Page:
Canada has the third most affordable housing market globally
Beacon Staff Reporter
A new survey says heavy-handed growth management policies have led to higher housing prices and less affordable housing in many Canadian cities.
The ninth Annual Demographia Housing Affordability survey, released by the Frontier Centre for Public Policy, showed that affordable housing in Canada has been declining slowly.
The survey covered 337 metropolitan housing markets in Canada, Australia, Ireland, New Zealand, The U.K. and the U.S. including 35 Canadian markets.
Housing markets are ranked by the ratio of median housing prices to median incomes (median multiple). A median multiple under 3.0 is considered affordable housing.
It means that a house in that market would be worth the equivalent of 3 or less years of income. A score of 3.0-4.0 is moderately unaffordable, 4.1-5.0 seriously unaffordable and over 5.1 is considered severely unaffordable.
Eight Canadian markets were considered affordable in the third quarter of 2012, 17 were moderately unaffordable, four were seriously unaffordable and six severely unaffordable.
No housing market of over one million was considered affordable, though two – Edmonton and Ottawa-Gatineau – were considered only moderately unaffordable.
Calgary slipped into the seriously unaffordable category in 2012, as the median multiple increased from 3.9 to 4.3.
Twelve markets became more affordable, including Vancouver, which remains the second least affordable market in the English speaking world (next to Hong Kong), amid fears that the market is in a bubble.
As many as 18 markets saw increases in their median multiples, including Regina, Toronto, Calgary, Hamilton, Saskatoon, Edmonton, and Winnipeg.
The average median multiple for Canada was 3.6, up slightly from 3.5 in the third quarter of 2011. Internationally, Canada now has the third most affordable housing market.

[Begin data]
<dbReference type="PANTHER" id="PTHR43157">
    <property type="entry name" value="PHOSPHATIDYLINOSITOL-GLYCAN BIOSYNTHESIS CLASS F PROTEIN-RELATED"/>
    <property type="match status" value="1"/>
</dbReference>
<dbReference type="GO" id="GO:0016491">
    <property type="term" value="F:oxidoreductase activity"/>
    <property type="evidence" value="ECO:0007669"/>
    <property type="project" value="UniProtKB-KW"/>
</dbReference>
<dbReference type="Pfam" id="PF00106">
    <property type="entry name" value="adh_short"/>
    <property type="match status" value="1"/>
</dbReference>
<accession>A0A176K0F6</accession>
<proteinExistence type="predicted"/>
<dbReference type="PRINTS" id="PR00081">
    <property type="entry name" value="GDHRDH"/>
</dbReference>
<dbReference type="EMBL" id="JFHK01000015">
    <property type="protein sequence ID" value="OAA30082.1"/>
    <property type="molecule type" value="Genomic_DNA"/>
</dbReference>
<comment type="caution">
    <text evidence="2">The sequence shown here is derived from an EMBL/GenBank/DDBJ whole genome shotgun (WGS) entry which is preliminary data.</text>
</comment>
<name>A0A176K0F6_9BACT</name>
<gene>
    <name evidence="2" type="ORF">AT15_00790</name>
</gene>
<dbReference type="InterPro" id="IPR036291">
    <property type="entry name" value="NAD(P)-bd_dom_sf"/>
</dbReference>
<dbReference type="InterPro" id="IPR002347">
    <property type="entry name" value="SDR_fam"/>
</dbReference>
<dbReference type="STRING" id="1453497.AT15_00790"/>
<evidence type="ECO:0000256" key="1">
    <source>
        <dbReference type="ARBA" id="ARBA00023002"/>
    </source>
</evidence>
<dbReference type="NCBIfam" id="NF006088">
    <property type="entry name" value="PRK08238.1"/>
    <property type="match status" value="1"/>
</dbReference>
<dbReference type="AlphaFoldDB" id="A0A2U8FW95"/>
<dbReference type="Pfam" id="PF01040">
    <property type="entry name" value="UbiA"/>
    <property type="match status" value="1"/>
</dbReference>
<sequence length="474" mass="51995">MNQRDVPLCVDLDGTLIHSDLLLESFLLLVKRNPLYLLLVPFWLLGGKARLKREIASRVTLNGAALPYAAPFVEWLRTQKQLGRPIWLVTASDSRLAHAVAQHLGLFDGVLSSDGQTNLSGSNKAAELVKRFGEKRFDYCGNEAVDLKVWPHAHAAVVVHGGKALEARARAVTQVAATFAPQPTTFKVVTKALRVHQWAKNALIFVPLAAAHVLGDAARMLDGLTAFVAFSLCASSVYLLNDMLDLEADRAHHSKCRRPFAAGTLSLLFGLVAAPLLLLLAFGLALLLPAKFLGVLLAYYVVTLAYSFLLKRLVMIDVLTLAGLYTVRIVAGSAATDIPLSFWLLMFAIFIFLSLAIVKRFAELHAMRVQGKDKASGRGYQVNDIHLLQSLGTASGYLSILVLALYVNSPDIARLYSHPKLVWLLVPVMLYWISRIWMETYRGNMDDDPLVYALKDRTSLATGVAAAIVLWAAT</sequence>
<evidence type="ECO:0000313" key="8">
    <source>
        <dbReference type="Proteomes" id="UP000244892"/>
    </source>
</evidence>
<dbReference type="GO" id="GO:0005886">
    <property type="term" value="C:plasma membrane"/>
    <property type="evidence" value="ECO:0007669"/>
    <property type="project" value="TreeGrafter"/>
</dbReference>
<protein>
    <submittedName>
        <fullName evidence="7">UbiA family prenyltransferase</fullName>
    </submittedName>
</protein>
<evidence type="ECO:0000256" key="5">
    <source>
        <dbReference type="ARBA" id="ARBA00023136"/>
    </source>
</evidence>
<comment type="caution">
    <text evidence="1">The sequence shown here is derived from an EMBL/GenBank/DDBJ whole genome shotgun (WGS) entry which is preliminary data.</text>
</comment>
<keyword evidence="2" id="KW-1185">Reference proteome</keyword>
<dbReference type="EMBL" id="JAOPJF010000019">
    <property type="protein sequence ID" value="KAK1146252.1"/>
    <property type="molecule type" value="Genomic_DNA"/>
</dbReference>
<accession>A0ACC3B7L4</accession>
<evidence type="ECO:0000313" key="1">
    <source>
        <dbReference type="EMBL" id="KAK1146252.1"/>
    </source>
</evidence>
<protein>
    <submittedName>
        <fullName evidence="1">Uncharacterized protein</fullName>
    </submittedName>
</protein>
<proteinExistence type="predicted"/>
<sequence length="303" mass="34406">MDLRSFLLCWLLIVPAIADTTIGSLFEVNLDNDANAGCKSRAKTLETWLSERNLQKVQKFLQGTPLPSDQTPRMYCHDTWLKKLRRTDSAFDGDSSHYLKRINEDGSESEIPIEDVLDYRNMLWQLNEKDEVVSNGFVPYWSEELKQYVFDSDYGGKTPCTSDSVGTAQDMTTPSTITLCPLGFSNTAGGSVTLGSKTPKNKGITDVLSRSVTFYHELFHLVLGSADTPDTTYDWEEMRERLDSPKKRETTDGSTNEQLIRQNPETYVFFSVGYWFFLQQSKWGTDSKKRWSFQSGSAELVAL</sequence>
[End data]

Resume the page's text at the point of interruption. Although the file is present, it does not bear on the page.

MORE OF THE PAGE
While affordability increased slightly in 2012, Ireland broke out of last year’s tie for second with Canada by posting a dramatic decrease, likely due to country’s poor economic conditions.
The U.S. leads the world with a median multiple of 3.1, up from 3.0 in 2011. Australia, New Zealand, and the UK all ranked as severely unaffordable.
Looking at the decline of affordable housing in growing markets such as Calgary, Regina, and Saskatoon, one might infer that rapid population growth automatically leads to housing price increases.
In fact, rapidly growing cities such as Houston, Dallas, Atlanta, Nashville, and Charlotte, North Carolina, have all maintained housing affordability throughout their respective booms. Houston added more than 1.2 million between 2000 and 2010, yet maintains a median multiple of 3.0. Similarly, Atlanta added more than 1 million residents in that timeframe, and has the second most affordable housing market of all surveyed at 2.0.
The fact that these markets have remained affordable despite rapid growth stems from their relatively unrestrictive land use regulations. By refraining from passing on artificial costs to developers, they have allowed for housing supply to meet housing demand at a reasonable price.
In contrast, markets such as Toronto, Vancouver, Portland, and Denver, have imposed strict land use policies, and have seen steady price increase.
Growth management policies, such as the urban growth boundaries surrounding all of these cities, drive up land prices artificially, and those prices are passed on to consumers.
Download a copy of the 9th Annual Demographia International Housing Affordability Survey here.
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